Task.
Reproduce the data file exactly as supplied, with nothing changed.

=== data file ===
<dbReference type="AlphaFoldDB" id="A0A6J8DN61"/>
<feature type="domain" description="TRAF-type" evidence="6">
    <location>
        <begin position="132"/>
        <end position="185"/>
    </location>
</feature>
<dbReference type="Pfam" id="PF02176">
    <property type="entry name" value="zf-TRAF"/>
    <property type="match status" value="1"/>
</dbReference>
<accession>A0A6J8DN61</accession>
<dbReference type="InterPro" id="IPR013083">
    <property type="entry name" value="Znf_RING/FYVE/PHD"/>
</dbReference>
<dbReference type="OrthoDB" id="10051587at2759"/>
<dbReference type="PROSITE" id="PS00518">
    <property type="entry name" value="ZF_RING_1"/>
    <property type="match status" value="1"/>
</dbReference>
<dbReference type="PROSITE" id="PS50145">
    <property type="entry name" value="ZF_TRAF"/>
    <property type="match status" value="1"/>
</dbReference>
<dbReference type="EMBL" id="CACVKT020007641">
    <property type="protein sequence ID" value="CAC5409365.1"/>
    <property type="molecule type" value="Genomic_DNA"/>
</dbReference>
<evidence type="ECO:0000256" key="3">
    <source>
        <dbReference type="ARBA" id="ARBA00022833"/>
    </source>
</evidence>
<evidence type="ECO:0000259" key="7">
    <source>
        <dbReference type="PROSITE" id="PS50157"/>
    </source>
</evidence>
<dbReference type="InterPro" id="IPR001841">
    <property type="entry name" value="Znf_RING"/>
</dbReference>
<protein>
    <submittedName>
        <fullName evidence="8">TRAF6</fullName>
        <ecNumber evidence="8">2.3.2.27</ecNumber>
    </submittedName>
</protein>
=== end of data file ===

<dbReference type="AlphaFoldDB" id="A0A6J8DN61"/>
<feature type="domain" description="TRAF-type" evidence="6">
    <location>
        <begin position="132"/>
        <end position="185"/>
    </location>
</feature>
<dbReference type="Pfam" id="PF02176">
    <property type="entry name" value="zf-TRAF"/>
    <property type="match status" value="1"/>
</dbReference>
<accession>A0A6J8DN61</accession>
<dbReference type="InterPro" id="IPR013083">
    <property type="entry name" value="Znf_RING/FYVE/PHD"/>
</dbReference>
<dbReference type="OrthoDB" id="10051587at2759"/>
<dbReference type="PROSITE" id="PS00518">
    <property type="entry name" value="ZF_RING_1"/>
    <property type="match status" value="1"/>
</dbReference>
<dbReference type="PROSITE" id="PS50145">
    <property type="entry name" value="ZF_TRAF"/>
    <property type="match status" value="1"/>
</dbReference>
<dbReference type="EMBL" id="CACVKT020007641">
    <property type="protein sequence ID" value="CAC5409365.1"/>
    <property type="molecule type" value="Genomic_DNA"/>
</dbReference>
<evidence type="ECO:0000256" key="3">
    <source>
        <dbReference type="ARBA" id="ARBA00022833"/>
    </source>
</evidence>
<evidence type="ECO:0000259" key="7">
    <source>
        <dbReference type="PROSITE" id="PS50157"/>
    </source>
</evidence>
<dbReference type="InterPro" id="IPR001841">
    <property type="entry name" value="Znf_RING"/>
</dbReference>
<protein>
    <submittedName>
        <fullName evidence="8">TRAF6</fullName>
        <ecNumber evidence="8">2.3.2.27</ecNumber>
    </submittedName>
</protein>